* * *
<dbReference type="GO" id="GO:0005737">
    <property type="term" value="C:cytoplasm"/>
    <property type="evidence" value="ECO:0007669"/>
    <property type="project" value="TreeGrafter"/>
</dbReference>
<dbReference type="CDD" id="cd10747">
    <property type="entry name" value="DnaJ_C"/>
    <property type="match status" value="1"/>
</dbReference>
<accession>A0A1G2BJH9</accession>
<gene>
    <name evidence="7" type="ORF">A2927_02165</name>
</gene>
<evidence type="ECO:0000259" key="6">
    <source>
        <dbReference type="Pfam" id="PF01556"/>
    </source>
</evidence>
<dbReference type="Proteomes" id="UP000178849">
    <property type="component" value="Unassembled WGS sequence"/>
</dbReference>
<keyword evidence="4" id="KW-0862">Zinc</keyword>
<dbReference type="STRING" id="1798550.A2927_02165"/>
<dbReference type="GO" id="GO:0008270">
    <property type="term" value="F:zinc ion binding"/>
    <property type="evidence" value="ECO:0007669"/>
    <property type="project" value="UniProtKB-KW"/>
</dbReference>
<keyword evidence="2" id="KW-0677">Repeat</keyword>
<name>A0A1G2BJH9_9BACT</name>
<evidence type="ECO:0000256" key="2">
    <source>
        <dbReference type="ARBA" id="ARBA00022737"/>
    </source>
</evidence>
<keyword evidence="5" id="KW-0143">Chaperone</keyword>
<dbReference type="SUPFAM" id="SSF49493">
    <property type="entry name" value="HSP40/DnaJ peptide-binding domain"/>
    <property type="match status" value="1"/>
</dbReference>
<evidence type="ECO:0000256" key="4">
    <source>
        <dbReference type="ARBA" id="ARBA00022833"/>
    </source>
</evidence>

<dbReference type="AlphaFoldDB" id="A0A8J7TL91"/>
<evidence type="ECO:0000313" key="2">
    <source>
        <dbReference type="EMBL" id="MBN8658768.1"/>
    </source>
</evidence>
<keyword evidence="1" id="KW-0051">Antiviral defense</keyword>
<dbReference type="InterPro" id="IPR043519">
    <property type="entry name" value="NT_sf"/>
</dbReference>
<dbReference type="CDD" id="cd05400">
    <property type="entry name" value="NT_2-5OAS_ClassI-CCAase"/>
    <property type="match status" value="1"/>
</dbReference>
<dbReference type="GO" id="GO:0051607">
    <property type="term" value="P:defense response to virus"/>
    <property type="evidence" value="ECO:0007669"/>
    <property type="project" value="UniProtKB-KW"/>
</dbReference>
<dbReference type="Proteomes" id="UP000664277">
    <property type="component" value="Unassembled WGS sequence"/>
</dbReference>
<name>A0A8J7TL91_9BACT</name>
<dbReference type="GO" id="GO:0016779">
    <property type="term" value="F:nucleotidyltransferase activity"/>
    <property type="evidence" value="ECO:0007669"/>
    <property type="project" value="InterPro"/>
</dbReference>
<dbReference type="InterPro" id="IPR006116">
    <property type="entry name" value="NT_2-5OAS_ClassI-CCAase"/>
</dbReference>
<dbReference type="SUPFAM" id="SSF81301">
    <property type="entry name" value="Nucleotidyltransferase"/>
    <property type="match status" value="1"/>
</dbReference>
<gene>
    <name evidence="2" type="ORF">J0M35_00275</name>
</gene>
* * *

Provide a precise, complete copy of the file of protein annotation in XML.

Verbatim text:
<dbReference type="GO" id="GO:0005737">
    <property type="term" value="C:cytoplasm"/>
    <property type="evidence" value="ECO:0007669"/>
    <property type="project" value="TreeGrafter"/>
</dbReference>
<dbReference type="CDD" id="cd10747">
    <property type="entry name" value="DnaJ_C"/>
    <property type="match status" value="1"/>
</dbReference>
<accession>A0A1G2BJH9</accession>
<gene>
    <name evidence="7" type="ORF">A2927_02165</name>
</gene>
<evidence type="ECO:0000259" key="6">
    <source>
        <dbReference type="Pfam" id="PF01556"/>
    </source>
</evidence>
<dbReference type="Proteomes" id="UP000178849">
    <property type="component" value="Unassembled WGS sequence"/>
</dbReference>
<keyword evidence="4" id="KW-0862">Zinc</keyword>
<dbReference type="STRING" id="1798550.A2927_02165"/>
<dbReference type="GO" id="GO:0008270">
    <property type="term" value="F:zinc ion binding"/>
    <property type="evidence" value="ECO:0007669"/>
    <property type="project" value="UniProtKB-KW"/>
</dbReference>
<keyword evidence="2" id="KW-0677">Repeat</keyword>
<name>A0A1G2BJH9_9BACT</name>
<evidence type="ECO:0000256" key="2">
    <source>
        <dbReference type="ARBA" id="ARBA00022737"/>
    </source>
</evidence>
<keyword evidence="5" id="KW-0143">Chaperone</keyword>
<dbReference type="SUPFAM" id="SSF49493">
    <property type="entry name" value="HSP40/DnaJ peptide-binding domain"/>
    <property type="match status" value="1"/>
</dbReference>
<evidence type="ECO:0000256" key="4">
    <source>
        <dbReference type="ARBA" id="ARBA00022833"/>
    </source>
</evidence>

<dbReference type="AlphaFoldDB" id="A0A8J7TL91"/>
<evidence type="ECO:0000313" key="2">
    <source>
        <dbReference type="EMBL" id="MBN8658768.1"/>
    </source>
</evidence>
<keyword evidence="1" id="KW-0051">Antiviral defense</keyword>
<dbReference type="InterPro" id="IPR043519">
    <property type="entry name" value="NT_sf"/>
</dbReference>
<dbReference type="CDD" id="cd05400">
    <property type="entry name" value="NT_2-5OAS_ClassI-CCAase"/>
    <property type="match status" value="1"/>
</dbReference>
<dbReference type="GO" id="GO:0051607">
    <property type="term" value="P:defense response to virus"/>
    <property type="evidence" value="ECO:0007669"/>
    <property type="project" value="UniProtKB-KW"/>
</dbReference>
<dbReference type="Proteomes" id="UP000664277">
    <property type="component" value="Unassembled WGS sequence"/>
</dbReference>
<name>A0A8J7TL91_9BACT</name>
<dbReference type="GO" id="GO:0016779">
    <property type="term" value="F:nucleotidyltransferase activity"/>
    <property type="evidence" value="ECO:0007669"/>
    <property type="project" value="InterPro"/>
</dbReference>
<dbReference type="InterPro" id="IPR006116">
    <property type="entry name" value="NT_2-5OAS_ClassI-CCAase"/>
</dbReference>
<dbReference type="SUPFAM" id="SSF81301">
    <property type="entry name" value="Nucleotidyltransferase"/>
    <property type="match status" value="1"/>
</dbReference>
<gene>
    <name evidence="2" type="ORF">J0M35_00275</name>
</gene>